Iwobi, 20, was blocked from joining the Nigeria squad for the Rio de Janeiro Games in August as it would have ruled him out of the start of the Premier League season, a decision that Iwobi accepted.
"I would like to have played in the Olympics -- doing that would have been a big thing for me," Iwobi told the London Evening Standard. "If I had gone, I would have missed a couple of Arsenal games at least and the boss [Arsene Wenger] didn't want that. I wish I did go but at the end of the day I did what the boss wanted and I am happy to be where I am. If I had gone, I might not be where I am now."
Iwobi started Arsenal's season-opening game against Liverpool only to sustain a thigh injury that ruled him out for three weeks. But he has been an integral part of the team's success since his return to fitness, including in the 3-0 win over Chelsea on Saturday.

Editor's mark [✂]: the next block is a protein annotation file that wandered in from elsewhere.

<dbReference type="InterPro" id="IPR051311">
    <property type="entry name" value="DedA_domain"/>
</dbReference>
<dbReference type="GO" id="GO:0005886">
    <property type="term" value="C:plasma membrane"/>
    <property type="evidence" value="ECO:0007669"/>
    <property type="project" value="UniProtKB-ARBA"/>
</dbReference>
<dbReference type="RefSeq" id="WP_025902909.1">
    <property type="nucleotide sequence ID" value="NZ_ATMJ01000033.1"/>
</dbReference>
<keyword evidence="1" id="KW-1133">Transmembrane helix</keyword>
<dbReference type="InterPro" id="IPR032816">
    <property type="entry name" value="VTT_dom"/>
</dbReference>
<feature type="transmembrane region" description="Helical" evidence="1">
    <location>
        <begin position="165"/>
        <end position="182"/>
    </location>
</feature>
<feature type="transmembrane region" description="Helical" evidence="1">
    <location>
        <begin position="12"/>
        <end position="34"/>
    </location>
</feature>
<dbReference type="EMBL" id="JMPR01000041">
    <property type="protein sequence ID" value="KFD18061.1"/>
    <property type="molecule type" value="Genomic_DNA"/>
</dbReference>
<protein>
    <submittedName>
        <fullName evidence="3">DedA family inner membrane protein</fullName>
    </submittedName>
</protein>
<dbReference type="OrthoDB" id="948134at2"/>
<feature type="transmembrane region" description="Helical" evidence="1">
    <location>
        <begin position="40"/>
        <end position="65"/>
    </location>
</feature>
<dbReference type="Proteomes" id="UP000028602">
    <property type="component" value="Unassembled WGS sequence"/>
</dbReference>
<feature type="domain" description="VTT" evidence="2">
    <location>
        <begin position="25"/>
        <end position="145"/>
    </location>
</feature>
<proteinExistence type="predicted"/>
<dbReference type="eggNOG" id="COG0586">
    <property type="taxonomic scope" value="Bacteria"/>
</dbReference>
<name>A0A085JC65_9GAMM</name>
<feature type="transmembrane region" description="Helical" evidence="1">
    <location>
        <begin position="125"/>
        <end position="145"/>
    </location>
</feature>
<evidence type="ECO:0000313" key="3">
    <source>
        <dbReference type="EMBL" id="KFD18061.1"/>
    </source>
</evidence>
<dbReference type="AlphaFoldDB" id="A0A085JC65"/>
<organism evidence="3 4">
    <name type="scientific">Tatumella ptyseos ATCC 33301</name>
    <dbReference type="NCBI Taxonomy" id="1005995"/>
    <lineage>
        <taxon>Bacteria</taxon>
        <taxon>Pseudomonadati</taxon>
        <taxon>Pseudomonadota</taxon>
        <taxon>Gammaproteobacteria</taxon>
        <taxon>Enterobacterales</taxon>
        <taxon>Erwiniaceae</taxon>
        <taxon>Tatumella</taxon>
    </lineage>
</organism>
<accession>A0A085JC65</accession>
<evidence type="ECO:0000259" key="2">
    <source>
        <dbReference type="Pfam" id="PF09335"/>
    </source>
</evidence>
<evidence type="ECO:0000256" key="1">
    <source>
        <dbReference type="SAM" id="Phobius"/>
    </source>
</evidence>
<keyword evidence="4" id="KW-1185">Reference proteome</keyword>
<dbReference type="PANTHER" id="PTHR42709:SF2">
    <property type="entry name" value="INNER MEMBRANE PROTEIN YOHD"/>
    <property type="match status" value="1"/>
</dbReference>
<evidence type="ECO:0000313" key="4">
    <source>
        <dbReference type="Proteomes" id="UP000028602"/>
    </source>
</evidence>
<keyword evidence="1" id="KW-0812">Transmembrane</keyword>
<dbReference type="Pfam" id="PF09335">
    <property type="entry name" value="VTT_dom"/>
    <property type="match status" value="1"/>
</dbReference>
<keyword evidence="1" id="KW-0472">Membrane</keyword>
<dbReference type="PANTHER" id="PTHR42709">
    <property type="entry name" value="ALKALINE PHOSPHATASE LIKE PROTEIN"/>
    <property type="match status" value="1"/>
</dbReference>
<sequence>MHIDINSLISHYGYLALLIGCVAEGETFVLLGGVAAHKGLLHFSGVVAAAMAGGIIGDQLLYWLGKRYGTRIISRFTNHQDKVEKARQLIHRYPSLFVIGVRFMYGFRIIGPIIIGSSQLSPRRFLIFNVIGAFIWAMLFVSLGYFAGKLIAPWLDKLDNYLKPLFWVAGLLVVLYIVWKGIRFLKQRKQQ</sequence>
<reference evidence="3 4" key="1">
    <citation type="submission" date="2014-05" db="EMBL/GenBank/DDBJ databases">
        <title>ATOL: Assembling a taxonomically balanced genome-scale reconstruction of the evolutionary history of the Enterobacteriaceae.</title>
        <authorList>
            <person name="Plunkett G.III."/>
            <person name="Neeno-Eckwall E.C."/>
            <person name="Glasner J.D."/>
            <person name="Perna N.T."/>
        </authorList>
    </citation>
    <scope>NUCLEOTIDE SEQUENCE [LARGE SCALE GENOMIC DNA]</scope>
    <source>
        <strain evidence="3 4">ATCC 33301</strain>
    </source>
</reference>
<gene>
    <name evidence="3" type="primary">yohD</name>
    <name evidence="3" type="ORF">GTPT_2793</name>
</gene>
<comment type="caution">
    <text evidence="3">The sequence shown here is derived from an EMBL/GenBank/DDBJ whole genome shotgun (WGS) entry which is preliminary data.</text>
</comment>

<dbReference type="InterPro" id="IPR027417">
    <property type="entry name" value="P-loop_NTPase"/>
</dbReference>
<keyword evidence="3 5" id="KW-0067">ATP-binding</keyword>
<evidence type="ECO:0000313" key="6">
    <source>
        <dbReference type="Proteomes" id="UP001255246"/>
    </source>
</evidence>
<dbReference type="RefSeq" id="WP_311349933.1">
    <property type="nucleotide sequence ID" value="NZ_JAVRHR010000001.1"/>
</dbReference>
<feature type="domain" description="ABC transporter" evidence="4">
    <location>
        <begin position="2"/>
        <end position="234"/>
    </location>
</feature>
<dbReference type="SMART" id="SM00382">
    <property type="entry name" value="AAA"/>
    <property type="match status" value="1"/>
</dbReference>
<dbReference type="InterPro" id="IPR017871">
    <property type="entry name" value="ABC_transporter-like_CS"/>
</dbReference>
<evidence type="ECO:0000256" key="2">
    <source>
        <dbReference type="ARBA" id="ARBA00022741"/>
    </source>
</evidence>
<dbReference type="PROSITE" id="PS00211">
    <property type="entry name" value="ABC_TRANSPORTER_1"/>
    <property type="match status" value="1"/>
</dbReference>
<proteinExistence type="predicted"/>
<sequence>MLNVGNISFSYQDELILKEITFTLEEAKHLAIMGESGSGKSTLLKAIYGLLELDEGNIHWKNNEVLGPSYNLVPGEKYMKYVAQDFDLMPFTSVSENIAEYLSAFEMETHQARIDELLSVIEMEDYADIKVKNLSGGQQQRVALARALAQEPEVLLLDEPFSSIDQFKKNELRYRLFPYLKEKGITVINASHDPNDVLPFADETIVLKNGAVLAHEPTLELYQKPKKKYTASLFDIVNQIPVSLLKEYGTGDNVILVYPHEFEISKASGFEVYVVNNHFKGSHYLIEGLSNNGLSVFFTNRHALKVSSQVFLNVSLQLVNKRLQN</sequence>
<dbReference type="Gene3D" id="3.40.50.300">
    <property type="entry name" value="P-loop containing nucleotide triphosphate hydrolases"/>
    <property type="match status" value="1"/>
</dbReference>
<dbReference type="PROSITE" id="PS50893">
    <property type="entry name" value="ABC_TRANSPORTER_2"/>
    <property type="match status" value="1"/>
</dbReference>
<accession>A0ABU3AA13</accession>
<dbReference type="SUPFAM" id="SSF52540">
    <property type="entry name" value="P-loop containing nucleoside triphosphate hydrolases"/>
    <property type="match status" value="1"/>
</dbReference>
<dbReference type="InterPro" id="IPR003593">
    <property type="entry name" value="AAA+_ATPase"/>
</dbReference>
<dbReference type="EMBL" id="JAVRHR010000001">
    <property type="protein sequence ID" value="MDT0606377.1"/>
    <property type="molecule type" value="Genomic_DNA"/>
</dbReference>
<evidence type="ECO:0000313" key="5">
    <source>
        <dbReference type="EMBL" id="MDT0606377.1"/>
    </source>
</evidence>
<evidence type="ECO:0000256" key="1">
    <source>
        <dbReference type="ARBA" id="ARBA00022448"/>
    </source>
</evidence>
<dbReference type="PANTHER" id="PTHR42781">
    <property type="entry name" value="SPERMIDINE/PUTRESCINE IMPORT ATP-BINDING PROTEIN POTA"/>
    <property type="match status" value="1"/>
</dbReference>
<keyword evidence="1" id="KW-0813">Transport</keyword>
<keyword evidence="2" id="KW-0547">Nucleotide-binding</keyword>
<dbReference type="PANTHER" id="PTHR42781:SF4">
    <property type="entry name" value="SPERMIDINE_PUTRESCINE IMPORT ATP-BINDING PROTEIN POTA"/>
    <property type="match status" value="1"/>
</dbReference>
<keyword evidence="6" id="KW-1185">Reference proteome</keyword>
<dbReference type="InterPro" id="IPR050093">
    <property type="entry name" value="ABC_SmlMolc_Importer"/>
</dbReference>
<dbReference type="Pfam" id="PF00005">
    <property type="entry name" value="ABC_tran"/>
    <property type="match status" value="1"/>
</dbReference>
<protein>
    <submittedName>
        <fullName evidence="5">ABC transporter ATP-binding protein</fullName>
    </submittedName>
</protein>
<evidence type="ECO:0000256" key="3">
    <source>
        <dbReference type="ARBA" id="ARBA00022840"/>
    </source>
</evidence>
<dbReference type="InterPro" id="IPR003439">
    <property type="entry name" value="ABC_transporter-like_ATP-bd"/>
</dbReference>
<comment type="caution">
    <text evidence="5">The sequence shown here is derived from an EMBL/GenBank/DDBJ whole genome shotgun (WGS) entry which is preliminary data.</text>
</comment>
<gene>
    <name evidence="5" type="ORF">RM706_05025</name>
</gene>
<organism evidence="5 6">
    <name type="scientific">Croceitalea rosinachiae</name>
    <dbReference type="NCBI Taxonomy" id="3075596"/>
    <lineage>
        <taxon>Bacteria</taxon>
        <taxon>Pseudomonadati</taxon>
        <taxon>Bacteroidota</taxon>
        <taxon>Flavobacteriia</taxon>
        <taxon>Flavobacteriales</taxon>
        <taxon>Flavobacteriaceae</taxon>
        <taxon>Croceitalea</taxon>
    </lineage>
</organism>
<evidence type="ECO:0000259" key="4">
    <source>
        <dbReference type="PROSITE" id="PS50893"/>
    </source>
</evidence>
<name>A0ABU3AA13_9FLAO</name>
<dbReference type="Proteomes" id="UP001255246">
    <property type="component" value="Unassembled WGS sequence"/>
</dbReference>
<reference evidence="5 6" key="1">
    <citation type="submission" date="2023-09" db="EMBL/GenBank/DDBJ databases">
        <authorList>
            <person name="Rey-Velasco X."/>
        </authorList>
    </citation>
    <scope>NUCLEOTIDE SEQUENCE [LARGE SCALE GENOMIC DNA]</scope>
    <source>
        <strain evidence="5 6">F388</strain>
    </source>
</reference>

After breaking into the first team last spring, he is now a regular first-choice starter for Wenger and seems to still have plenty of room for development.
"I don't even look at how far I've come. I wouldn't say I'm in a daze right now but I'm just enjoying it as it comes and whatever happens, happens," Iwobi said.
The attacking midfielder was born in Lagos but his family moved to London when he was four years old and he joined the Arsenal academy while still in primary school. Despite playing for England's youth teams, Iwobi opted to represent Nigeria internationally after being first called up in 2015.
And his uncle, Nigeria legend Jay-Jay Okocha, still offers him advice on how to deal with his newfound success.
"When I was growing up, he helped me a lot on the pitch," Iwobi said. "He gave me game advice a lot but the older I am getting, he is helping me off the pitch more so I can be professional and focus on the football.
"He's always telling me what could happen, what you are about to face. He always says 'concentrate on the football first -- the rest is just luxury stuff that comes with it."